Art

Evolution of Alif: ‘Siyah’ pushes the boundaries of original music

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Alif’s new album Siyah has dropped. Haal is the first of the four volumes of the Siyah series.

For many, it may come as a surprise that Siyah is only the second album release for more than a decade old band. The other being Sufayed which released in 2017. The reason being that the albums take longer.

It is a short attention span world, the longer it takes to produce content – the more obscure the artist gets. Hence singles are the established norm and a better business decision.

Before we get into the album, let’s look at the life of Mohammad Muneem and his evolution into this powerhouse of Kashmir’s new generation of music.

Mohammad Muneem started his musical career back in 1998 at a stage performance. He says at that time, “the guitar was known as setar,” Kashmiris were at the far end of the Ghazalesque sound that dominated the airwaves and cassette stores. The birth of the Bollywoodised sound was about to be born which would obliterate the identity of the Koshur sound for the next decade.

Muneem would leave Tyndale-Biscoe school and move to India in the early 2000s to get his college education. At this time, he was getting acquainted with the local music scene in Pune. He started a YouTube channel and a ReverbNation artist page called ‘Aatish-e-Chinar.’ He would release his rock covers of old Kashmiri songs like Cheerith and Roshay in 2007.

At the same time, his association of Sufi music and rock led to the band Highway 61 – named after the famous album by Bob Dylan. It became one of the most popular indie bands in Pune with original songs and rock covers. In 2013, Muneem travelled home to collaborate with the pioneer of Koshur rap – MC KASH.

Highway 61 disbanded in 2015 and evolved into Alif. Hardik Vaghela and Muneem continued to traverse the journey they had started in Pune. They started with collaborating with various indie and international acts finding their unique groove. Two years later Sufayed dropped and then Alif ventured into Bollywood with Imtiaz Ali’s Laila-Majnu that pushed their status.

But the fact remains that Alif has stayed true to its roots of Sufiyaana and philosophy through its sound. Alif’s Ride Home in 2019 – with little known street musician Noor Mohammad became viral – partly also due to the video directed by Ruman Hamdani – who also is behind Haal’s film.

It could have stayed consistent with that sound of covering a folk song and giving it a modern twist. But like all Sufis, comfort zones are a form of arrogance. We saw that in Hosh Ha which had its darkness and death – a quintessential take on Kashmir’s Sufi tradition.

In Haal, Alif has taken that risk to obliterate the genre it has pioneered for over a decade. This is a wild experiment at a time when there’s a new cottage industry of YouTube artists who are churning out mediocre sound with looping beats. A time when paid views and regressive pop has choked the originality of sound and lyricism that is relevant to our times. If our music doesn’t reflect the reality of these dark times, then are we true to our art and ourselves?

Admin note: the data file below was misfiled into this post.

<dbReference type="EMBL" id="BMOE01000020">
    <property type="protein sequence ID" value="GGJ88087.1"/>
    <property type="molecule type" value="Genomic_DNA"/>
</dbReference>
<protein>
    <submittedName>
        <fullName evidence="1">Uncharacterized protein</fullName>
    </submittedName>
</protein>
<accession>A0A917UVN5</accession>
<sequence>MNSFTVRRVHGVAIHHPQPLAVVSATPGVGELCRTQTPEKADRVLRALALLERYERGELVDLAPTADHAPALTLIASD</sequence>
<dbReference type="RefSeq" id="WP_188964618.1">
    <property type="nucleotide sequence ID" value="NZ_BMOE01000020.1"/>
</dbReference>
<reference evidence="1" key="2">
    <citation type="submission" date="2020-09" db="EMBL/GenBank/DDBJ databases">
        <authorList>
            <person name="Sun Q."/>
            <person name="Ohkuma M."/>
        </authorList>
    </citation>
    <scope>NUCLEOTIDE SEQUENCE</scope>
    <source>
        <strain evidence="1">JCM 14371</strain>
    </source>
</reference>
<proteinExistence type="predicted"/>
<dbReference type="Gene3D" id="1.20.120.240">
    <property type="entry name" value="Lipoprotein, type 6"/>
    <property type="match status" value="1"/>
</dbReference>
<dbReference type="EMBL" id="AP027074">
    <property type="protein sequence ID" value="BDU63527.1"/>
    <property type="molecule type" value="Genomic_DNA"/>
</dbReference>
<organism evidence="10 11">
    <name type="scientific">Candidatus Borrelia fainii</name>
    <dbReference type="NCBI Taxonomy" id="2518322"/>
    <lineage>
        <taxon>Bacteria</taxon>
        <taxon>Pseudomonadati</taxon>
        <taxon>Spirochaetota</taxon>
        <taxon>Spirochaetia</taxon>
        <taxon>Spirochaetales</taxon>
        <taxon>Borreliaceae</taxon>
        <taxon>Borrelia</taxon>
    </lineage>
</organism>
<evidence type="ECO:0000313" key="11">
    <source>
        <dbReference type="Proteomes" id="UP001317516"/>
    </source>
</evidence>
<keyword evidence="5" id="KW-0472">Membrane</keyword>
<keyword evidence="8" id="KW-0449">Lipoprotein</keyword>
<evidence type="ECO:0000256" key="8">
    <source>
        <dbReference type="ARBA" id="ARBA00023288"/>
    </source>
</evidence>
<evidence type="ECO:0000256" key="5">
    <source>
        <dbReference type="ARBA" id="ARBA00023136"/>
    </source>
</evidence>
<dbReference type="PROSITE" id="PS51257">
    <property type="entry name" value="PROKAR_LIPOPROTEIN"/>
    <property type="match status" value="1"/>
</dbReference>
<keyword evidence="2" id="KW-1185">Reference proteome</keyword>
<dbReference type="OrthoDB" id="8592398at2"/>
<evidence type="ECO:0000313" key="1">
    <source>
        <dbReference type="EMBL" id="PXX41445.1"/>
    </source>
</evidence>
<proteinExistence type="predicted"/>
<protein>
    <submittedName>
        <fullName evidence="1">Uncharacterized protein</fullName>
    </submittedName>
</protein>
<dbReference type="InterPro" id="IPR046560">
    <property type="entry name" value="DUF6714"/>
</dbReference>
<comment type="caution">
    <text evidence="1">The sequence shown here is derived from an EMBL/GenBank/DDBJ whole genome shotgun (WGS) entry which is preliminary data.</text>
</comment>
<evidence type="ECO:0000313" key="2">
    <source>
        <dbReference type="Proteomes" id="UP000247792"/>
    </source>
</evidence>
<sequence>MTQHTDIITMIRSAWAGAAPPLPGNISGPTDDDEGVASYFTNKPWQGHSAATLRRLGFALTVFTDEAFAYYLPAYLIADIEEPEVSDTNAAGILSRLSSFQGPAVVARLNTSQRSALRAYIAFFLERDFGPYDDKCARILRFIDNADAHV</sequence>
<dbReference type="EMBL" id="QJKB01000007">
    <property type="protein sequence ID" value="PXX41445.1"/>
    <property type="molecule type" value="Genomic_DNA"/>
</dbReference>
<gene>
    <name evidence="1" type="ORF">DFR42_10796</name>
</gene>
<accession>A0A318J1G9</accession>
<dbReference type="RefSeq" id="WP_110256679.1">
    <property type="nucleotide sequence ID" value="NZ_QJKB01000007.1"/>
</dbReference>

Haal has four tracks divided into various stages of life: Childhood, adolescence, adulthood, and the present.

Khilona in Urdu – is a quintessentially Mohammad Muneem song that delves into the depths of nostalgia much like Hukus Bukus – a collaboration with MC KASH. The next track is Zindabad-Murdabad, a response to the age of social media where performative judgments is a norm.

I will skip Dilgeer (that’s a larger discussion). Shaand completes the essence of the album. It is a moment of realisation as we go through the experiences of life.

Dilgeer is not just a song in the album. Its layers and textures of sound make the rest of the album underwhelming. It’s that one song that stays relevant for ages to come. It is about death and the life that is renewed by death. It’s about those graveyard irises that bloom among the dead. It is one of the greatest musical moment in decades.

There’s a moment before the song transitions from death to a promise of life. It is when the wanwun begins. Wanwun has been part of our weddings since ancient times. It is when our women come together and break a leg with the Rof surrounding a groom or a bride. Usually, it references the old folk songs around the groom or the bride. But here’s what Alif does something that just breaks from the tradition into a new modern genre.

This Wanwun is laced with Sufi poetry and serves a life lesson of depending on the true God. As if the Wanwun is happening when we are departing into a different journey of life.

It also reminded me of ZanaanWanaan’s Bella Ciao which was Wanwun on the beats of an old Italian song. But here Alif composes it on the ancient tradition with the Eenhs and the completion of its larger meaning.

Alif’s Haal series is only the first one, but it has shown that original music is the only way to go forward. It has taken the risk to not repeat what it has already accomplished. It opens doors for artists who are staying true to our roots.

The crows and the uncles might be dominating the YouTube and TikTok space of Kashmiri music. But these Dilawars that are taking the fight to this empire of mediocrity; the likes of Parwaaz, Ali Saffudin and Alif will eventually end the war.

Hopefully when the war is over, the world will know the unique sound of the new age of Kashmiri music.

For now, I will borrow Haal’s Shaand till Ali Saffudin drops his debut album.

 

Muhammad Faysal curates the museum of memory at Made in Kashmir.

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